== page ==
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Terminable
Annuities.

Revenue Departments, And Post Office Packet And Telegraph Services.

Vote 5.—Post Office Telegraphscontinued.

The amount recorded under the Suspense Head, which, in the year 1904-5, was shown as 211.609/. 10s. Id. has now been reduced to 199,2072. 14s. 3d. The difference of 12,4012. 15s. lOd. is due, I have been informed, "to the fact that the value of Stores allocated to Works exceeded the payments for Stores purchased plus the usual Rate Book percentages tor Stores used."

An Annuity of 70,5362. 10s. -d. has been created to repay the money borrowed in the calendar year 1905, raising the total of the Annuities created under the Acts to 469,8872. 15s. -d., provision for which has been made under Sub-Head R. of the Post Office Vote, 1906-7.

The Annuities created up to 1902 run for periods varying from 12 to 20 years from the date of borrowing. Those created since 1902 run for a period of 15 years.

Test
Examination

Allocation of Wages.

Stocktaking Discrepan-. cies and Irregular Transfers.

Store

Accounting at Manchester.

Orders for Engineering Stores placed with the Factories instead of with Contractor.

System of cross-check.

Store And Expense Accounts.'

7. A test examination has been applied by my Officers to the Accounts at the Office of the Controller of Stores in London, at the Telegraph Factories at Mount Pleasant and Holloway, and at the Edinburgh, Glasgow, Manchester, Cardiff', and Woolwich (Sub-marine) Depots.

In view of the remarks of the Committee of Public Accounts in their Second Report for the year 1906, a further test examination has been made of the Accounts of the Royal Engineers, the stations selected being Basingstoke and Wandsworth; and I am able to state that the improvement, to which reference was made in my Report of last year, has been fully maintained during the financial year now under review.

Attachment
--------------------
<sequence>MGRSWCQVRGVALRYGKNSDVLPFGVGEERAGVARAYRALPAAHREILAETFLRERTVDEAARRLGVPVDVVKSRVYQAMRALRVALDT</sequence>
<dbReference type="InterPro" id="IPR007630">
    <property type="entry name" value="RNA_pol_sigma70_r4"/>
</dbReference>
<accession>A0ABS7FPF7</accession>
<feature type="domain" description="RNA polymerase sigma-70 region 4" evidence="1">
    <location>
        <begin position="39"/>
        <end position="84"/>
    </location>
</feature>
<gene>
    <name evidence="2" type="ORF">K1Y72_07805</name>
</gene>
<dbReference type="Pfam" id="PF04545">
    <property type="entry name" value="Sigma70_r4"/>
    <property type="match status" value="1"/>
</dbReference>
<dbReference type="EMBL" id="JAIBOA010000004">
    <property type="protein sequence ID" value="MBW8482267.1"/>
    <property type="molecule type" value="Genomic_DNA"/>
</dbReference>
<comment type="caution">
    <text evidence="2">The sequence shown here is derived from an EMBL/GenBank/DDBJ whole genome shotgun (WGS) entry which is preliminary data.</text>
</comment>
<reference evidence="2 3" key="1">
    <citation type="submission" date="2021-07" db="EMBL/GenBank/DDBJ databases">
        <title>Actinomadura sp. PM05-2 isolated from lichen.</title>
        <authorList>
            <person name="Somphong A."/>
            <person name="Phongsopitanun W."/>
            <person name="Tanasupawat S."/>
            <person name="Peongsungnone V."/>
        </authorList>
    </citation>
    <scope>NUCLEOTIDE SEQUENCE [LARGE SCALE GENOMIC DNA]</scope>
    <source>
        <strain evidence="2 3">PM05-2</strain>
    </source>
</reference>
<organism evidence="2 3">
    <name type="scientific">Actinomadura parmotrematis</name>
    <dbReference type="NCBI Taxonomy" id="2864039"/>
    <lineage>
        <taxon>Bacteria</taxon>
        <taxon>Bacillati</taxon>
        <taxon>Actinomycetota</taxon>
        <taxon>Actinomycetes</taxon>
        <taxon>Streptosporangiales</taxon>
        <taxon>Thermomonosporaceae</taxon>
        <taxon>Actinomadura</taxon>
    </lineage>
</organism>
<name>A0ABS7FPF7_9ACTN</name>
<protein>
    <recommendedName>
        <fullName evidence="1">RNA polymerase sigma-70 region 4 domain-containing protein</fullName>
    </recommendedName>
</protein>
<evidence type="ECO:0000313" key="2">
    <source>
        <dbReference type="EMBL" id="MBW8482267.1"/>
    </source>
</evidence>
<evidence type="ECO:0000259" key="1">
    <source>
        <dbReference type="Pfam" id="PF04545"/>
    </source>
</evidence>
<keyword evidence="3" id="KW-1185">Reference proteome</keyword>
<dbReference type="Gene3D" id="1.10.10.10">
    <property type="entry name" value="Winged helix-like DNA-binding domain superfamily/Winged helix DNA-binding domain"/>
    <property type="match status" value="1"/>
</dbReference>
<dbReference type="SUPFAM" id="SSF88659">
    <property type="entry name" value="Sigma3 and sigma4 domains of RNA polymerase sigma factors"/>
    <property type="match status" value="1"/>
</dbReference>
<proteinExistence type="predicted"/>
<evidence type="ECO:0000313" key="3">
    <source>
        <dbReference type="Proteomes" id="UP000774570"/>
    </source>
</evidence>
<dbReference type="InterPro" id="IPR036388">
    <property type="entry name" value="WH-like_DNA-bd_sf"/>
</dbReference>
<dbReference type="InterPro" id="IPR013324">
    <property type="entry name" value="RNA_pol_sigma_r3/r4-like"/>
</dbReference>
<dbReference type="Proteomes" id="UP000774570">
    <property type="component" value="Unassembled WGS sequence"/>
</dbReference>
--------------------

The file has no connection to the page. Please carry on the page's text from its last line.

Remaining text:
In connection with the tests at Edinburgh, Glasgow, and Cardiff, cases were brought to my notice, as in the Districts dealt with in the preceding year, in which wages had been charged to works other than those on which the men were actually employed. At Cardiff it was observed (1) that a large proportion of the discrepancies disclosed at the local stocktaking had not been reported to the Controller of Stores; and (2) that, in many instances, Accounts had been adjusted, by the transfer of Stores from one work to another, in order to effect an agreement, as far as possible, between expenditure and the authorised estimate for each individual work. In reply to Queries that I raised on this matter, I have been informed that the irregularities, the serious nature of which is admitted, have been brought under the notice of the Postmaster-General.

In continuation of the remarks contained in paragraph 5 of my Report of last year, upon the question of Store Accounting at Manchester, I have since been informed that the Postmaster-General, having called for a special Report upon this subject, deemed it his duty to take serious notice of the matter as regards each of the Officers in fault, and inflicted such punishment in each case as seemed to him justified. It was further stated that the Postmaster-General had before him proposals for securing a better control ot Engineering Accounts, but that he was not yet in a position to decide thereon.

I may add that, on the occasion of the test examination conducted by my officers in July last, the accounting at this Depot showed a great improvement, which is doubtless due to the measures recently adopted by the Post Office authorities.